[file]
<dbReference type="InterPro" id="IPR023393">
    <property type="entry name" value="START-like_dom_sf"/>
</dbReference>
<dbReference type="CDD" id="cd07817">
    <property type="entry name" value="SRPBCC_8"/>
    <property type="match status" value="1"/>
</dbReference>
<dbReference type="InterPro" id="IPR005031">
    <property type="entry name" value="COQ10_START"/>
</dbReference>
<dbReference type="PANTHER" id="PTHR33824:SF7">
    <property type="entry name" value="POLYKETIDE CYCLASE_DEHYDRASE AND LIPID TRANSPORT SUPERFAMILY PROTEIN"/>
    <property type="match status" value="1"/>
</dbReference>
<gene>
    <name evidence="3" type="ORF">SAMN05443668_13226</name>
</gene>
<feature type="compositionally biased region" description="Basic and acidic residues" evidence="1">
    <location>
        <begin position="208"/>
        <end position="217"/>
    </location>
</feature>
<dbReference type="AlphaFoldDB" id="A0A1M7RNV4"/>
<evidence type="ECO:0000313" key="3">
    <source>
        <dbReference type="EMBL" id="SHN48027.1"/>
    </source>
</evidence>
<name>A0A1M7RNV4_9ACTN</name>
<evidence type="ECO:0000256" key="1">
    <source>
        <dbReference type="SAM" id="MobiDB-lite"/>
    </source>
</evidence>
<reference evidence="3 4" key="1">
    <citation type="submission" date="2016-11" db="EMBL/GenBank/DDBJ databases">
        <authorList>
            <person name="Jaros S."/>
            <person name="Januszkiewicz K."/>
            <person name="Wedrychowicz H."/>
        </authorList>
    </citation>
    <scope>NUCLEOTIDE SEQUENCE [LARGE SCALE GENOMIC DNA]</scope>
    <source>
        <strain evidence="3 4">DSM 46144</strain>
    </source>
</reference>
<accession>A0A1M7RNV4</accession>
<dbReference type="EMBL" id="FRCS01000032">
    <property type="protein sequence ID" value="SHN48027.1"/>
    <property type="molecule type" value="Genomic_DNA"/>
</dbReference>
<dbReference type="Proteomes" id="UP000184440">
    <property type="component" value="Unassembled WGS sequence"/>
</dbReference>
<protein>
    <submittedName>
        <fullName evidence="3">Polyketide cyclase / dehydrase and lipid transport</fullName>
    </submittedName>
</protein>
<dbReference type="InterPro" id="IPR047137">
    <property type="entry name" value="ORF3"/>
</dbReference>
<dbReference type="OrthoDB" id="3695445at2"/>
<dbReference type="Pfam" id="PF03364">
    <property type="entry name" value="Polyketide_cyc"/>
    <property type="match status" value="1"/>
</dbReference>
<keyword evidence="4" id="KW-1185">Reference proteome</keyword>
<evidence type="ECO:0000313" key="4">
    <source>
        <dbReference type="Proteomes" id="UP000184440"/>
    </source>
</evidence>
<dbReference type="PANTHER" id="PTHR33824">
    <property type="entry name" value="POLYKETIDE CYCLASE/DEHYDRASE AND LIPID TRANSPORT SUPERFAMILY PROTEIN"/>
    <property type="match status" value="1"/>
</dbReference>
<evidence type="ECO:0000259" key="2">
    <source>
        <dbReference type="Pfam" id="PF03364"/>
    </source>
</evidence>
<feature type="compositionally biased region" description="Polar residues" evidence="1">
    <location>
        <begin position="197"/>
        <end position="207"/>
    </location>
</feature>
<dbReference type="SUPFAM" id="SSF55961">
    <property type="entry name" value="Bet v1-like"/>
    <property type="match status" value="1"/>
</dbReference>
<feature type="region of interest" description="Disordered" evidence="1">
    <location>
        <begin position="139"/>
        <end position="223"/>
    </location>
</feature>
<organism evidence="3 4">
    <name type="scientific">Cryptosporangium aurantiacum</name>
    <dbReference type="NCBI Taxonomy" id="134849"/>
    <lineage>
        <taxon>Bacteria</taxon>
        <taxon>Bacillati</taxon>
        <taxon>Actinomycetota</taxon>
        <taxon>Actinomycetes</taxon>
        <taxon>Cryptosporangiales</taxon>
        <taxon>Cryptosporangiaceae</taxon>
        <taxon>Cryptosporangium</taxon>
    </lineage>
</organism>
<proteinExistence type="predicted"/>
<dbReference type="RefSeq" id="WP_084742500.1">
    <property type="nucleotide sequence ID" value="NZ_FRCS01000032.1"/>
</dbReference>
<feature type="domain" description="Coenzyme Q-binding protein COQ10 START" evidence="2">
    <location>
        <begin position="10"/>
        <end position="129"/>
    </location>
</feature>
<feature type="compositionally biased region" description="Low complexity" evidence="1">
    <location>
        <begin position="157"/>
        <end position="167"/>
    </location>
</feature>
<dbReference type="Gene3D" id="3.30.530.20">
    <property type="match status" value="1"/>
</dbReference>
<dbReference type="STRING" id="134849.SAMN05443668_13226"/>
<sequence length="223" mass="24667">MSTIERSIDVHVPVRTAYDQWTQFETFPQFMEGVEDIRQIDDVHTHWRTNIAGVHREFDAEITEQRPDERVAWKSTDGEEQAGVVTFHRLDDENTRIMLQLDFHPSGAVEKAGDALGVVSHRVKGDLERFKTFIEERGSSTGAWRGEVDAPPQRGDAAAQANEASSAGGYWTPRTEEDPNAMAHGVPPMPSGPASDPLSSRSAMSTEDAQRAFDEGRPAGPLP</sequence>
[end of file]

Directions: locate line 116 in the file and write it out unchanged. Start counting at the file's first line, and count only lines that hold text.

    <property type="nucleotide sequence ID" value="NZ_FRCS01000032.1"/>